Desalination plant approved for Lower Hunter
Hunter Water’s proposed Belmont desalination plant has received planning approval from the NSW Government, with the new plant to produce up to 30 million litres a day of drinking water in response to drought.
Hunter Water Managing Director Darren Cleary said the approval means an additional source of safe and reliable drinking water will be available for the region in times of severe drought.
“Desalination is one of only a few water supply options that is rainfall independent, helping us to continue to support our customers and communities regardless of changes in weather or climate,” Cleary said.
“The Lower Hunter community gained a sense of what a prolonged and severe drought would be like when we all experienced the most recent drought through 2019-2020, which saw the introduction of water restrictions for the first time in many decades.
“Fortunately, the drought broke with good rainfall. The Lower Hunter’s water system can fall from typical levels to 15% in less than three years, even with the implementation of a range of drought response measures and restrictions.
“Had the drought continued beyond three years, our region could have run out of water.”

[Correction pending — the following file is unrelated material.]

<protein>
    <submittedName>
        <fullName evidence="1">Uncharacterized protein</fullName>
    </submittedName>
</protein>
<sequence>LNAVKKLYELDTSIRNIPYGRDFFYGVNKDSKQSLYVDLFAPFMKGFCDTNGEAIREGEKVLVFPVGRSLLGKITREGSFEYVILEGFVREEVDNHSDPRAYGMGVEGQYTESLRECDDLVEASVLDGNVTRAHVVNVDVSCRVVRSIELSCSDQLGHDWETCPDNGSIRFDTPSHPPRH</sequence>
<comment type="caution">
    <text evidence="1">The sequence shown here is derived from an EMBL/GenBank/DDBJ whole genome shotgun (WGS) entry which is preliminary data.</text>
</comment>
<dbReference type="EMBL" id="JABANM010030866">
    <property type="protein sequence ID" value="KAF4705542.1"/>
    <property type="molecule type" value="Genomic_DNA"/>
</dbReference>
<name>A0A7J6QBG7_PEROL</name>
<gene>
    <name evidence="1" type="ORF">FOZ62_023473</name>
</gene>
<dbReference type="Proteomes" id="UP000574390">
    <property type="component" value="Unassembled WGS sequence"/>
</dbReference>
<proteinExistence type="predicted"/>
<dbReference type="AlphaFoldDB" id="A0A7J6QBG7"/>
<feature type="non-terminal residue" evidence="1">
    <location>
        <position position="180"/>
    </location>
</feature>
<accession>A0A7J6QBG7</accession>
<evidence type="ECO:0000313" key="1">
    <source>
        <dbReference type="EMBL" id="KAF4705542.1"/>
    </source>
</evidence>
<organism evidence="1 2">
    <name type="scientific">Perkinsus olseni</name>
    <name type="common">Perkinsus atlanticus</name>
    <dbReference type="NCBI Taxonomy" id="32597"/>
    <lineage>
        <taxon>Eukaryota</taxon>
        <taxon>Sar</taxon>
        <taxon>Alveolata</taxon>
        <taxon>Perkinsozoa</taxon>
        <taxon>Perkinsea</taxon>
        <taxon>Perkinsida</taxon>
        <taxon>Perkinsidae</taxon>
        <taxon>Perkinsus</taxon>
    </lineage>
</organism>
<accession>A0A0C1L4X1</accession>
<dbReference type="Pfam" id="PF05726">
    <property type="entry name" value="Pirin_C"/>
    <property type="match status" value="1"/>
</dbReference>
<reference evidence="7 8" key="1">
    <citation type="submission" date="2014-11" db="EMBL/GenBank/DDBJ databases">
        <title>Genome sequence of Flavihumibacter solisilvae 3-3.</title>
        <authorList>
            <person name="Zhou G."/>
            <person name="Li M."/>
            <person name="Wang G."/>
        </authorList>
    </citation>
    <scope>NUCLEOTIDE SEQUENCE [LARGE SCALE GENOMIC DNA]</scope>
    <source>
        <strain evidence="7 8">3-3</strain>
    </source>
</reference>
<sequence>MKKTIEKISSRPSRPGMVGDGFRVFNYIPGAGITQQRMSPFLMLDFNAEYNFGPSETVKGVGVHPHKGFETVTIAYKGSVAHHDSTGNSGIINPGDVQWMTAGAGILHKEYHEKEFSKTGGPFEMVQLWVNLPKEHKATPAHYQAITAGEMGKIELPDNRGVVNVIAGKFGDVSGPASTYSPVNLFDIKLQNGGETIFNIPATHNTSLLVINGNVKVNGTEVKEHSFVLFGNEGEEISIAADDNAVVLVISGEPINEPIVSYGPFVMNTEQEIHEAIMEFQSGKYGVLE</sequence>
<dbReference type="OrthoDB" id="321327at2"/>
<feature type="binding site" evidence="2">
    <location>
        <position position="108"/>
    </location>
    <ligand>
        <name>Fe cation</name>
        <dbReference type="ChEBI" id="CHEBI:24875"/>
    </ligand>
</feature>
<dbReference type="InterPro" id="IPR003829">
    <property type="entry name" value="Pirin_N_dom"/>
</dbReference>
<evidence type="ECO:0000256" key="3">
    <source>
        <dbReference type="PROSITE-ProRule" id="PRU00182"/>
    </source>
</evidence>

Flexibility for the future
Cleary said that while the utility has received community support to introduce significant restrictions on water consumption during drought, the desalination plant will provide more flexibility in terms of mitigating water security in future.
“Our community has told us that in times of severe drought, they would support adopting significant restrictions that would reduce water use to around 100 litres per person per day,” he said.
“This would reduce overall total water demand on the system from typical levels of 180 million litres a day to around 125 million litres a day.
“Planning approval for the Belmont desalination plant gives us an additional tool to help close our supply gap during periods of drought, providing Hunter Water with the capacity to provide up to an additional 30 million litres of water each day.”
Building water security
Following state government planning approval, the Belmont desalination plant is now part of Hunter Water’s ongoing water security package, Cleary said.
“Hunter Water is finalising the review of the Lower Hunter Water Security Plan, which will outline additional proposed supply and demand measures to ensure a resilient water supply for our region that caters for growth and can respond to the impacts of drought and climate variability,” he said.
The planning approval confirmed the direct ocean seawater intake system, which involves piping seawater from one kilometre offshore, and is supported by comprehensive environmental impact investigations.
The planning work for the desalination plant has been considered in the review of the Lower Hunter Water Security Plan, which is exploring a range of supply and demand options for the Lower Hunter community.